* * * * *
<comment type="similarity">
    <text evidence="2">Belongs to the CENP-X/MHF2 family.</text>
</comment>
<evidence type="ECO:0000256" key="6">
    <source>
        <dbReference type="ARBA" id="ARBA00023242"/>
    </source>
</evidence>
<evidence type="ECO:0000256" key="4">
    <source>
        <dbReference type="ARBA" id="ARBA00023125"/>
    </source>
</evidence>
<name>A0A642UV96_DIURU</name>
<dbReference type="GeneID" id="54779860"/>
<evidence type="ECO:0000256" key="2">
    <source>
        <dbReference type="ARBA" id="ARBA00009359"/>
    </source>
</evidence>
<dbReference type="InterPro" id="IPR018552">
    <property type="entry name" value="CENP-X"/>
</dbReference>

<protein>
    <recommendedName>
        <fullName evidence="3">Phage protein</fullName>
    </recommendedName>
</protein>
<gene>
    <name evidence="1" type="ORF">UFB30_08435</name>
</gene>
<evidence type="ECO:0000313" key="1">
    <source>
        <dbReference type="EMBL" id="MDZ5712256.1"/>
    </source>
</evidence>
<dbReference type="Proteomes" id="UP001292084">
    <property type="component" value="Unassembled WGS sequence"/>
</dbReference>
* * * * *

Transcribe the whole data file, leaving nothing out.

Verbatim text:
<comment type="similarity">
    <text evidence="2">Belongs to the CENP-X/MHF2 family.</text>
</comment>
<evidence type="ECO:0000256" key="6">
    <source>
        <dbReference type="ARBA" id="ARBA00023242"/>
    </source>
</evidence>
<evidence type="ECO:0000256" key="4">
    <source>
        <dbReference type="ARBA" id="ARBA00023125"/>
    </source>
</evidence>
<name>A0A642UV96_DIURU</name>
<dbReference type="GeneID" id="54779860"/>
<evidence type="ECO:0000256" key="2">
    <source>
        <dbReference type="ARBA" id="ARBA00009359"/>
    </source>
</evidence>
<dbReference type="InterPro" id="IPR018552">
    <property type="entry name" value="CENP-X"/>
</dbReference>

<protein>
    <recommendedName>
        <fullName evidence="3">Phage protein</fullName>
    </recommendedName>
</protein>
<gene>
    <name evidence="1" type="ORF">UFB30_08435</name>
</gene>
<evidence type="ECO:0000313" key="1">
    <source>
        <dbReference type="EMBL" id="MDZ5712256.1"/>
    </source>
</evidence>
<dbReference type="Proteomes" id="UP001292084">
    <property type="component" value="Unassembled WGS sequence"/>
</dbReference>